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Kinematics of the fingers and hands during computer keyboard use.
Baker-NA; Cham-R; Cidboy-EH; Cook-J; Redfern-MS
Clin Biomech 2007 Jan; 22(1):34-43
Background: Although there has been extensive research about the kinematics of the neck, arm, and wrist during computer keyboarding, there is almost no information concerning the kinematics of the fingers, thumbs, and hands. The purpose of this descriptive study was to establish normative values of the kinematics of the fingers and hands during computer keyboard use. Methods: This study describes the angles, angular velocities, and angular accelerations of the metacarpophalangeal joints and proximal interphalangeal joints for the right and left hands of 20 computer keyboard users during a word-processing task. A new kinematic variable for computer keyboard use, hand/wrist displacement, is also defined and examined. Hand/wrist displacement refers to the translational movements of the hands in which the entire hand is repositioned to strike the keys. Kinematics of both hands of the keyboard users were captured using a three-dimensional motion capture system. Findings: Metacarpophalangeal joint kinematics in flexion/extension and abduction/adduction are reported during typing. Proximal interphalangeal joint kinematics in flexion/extension are also reported. The means and standard deviations for finger postures, velocities and acceleration were generally not significantly different between the right and left hands, with the exception of the 1st digit (thumb). Hand/wrist displacement was significantly different between the right and left hands for side to side movements. Differences in kinematics among the fingers are discussed in view of their potential to be a risk factor for musculoskeletal disorders. Interpretation: This study establishes baseline understanding of the kinematics of computer keyboard use. This information will be useful in future studies of potential risk factors associated with keyboard use.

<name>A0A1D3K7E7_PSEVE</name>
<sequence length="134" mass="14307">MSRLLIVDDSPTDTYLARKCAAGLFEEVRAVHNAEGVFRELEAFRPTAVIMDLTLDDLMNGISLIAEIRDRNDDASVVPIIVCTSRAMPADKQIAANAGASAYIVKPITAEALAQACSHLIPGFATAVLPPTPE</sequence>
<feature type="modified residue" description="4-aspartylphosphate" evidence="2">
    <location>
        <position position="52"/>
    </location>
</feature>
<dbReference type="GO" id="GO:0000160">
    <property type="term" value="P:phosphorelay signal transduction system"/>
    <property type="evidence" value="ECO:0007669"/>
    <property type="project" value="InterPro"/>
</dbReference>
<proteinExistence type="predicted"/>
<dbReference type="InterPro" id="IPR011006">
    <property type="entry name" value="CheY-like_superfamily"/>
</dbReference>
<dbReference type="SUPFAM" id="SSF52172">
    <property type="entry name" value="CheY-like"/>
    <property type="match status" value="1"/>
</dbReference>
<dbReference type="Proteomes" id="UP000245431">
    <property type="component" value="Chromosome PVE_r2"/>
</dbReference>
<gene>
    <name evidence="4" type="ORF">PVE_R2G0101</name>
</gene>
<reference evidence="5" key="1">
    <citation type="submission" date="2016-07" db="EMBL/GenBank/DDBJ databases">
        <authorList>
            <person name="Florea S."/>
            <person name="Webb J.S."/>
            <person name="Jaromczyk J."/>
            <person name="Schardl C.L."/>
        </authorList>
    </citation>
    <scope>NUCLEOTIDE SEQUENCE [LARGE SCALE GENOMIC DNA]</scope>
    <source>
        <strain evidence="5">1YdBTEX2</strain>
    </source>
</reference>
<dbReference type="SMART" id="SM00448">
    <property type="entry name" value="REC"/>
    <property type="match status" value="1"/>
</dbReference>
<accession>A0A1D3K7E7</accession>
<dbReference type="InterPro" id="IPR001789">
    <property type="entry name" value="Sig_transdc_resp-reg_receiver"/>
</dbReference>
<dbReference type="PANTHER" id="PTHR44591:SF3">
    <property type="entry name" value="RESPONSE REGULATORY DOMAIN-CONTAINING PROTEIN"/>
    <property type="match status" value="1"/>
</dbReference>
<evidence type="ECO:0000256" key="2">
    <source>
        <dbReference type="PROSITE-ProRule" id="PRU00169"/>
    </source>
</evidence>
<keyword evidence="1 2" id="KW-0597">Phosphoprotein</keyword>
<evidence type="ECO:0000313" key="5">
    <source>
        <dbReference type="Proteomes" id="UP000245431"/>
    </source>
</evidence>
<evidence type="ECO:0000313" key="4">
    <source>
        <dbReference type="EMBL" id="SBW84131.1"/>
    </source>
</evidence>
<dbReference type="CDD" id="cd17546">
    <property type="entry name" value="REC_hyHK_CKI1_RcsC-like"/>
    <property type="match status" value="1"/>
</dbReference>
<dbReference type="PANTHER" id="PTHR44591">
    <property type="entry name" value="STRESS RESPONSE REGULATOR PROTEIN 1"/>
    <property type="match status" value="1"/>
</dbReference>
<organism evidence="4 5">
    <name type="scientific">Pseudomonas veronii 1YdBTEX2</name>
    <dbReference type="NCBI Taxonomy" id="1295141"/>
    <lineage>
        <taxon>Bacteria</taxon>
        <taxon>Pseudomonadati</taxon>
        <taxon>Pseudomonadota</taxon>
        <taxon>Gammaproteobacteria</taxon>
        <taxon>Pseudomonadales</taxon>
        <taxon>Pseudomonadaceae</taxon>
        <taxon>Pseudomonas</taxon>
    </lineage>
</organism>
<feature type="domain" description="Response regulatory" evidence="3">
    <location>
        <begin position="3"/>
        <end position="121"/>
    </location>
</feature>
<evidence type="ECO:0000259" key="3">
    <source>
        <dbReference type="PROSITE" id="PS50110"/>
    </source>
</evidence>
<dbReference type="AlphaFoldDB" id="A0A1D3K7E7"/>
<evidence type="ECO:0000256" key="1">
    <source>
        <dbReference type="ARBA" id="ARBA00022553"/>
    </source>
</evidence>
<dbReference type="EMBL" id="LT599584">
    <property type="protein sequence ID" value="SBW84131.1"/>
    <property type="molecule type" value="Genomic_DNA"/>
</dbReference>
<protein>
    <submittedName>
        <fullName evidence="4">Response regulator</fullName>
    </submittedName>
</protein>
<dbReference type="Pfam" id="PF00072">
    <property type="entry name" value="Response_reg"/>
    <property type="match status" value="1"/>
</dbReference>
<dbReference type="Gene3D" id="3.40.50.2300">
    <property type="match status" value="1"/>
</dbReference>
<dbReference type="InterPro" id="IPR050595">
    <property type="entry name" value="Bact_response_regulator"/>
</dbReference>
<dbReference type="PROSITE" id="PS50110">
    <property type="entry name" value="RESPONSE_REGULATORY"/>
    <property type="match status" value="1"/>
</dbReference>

Keyboard-operators; Computers; Computer-equipment; Posture; Risk-analysis; Safety-monitoring; Musculoskeletal-system-disorders; Risk-factors; Safety-practices; Ergonomics; Biokinetics; Biomechanics
Department of Occupational Therapy, University of Pittsburgh, School of Health and Rehabilitation Sciences, 5012 Forbes Tower, University of Pittsburgh, Pittsburgh, PA 15260
Issue of Publication
University of Pittsburgh
Page last reviewed: September 2, 2020
Content source: National Institute for Occupational Safety and Health Education and Information Division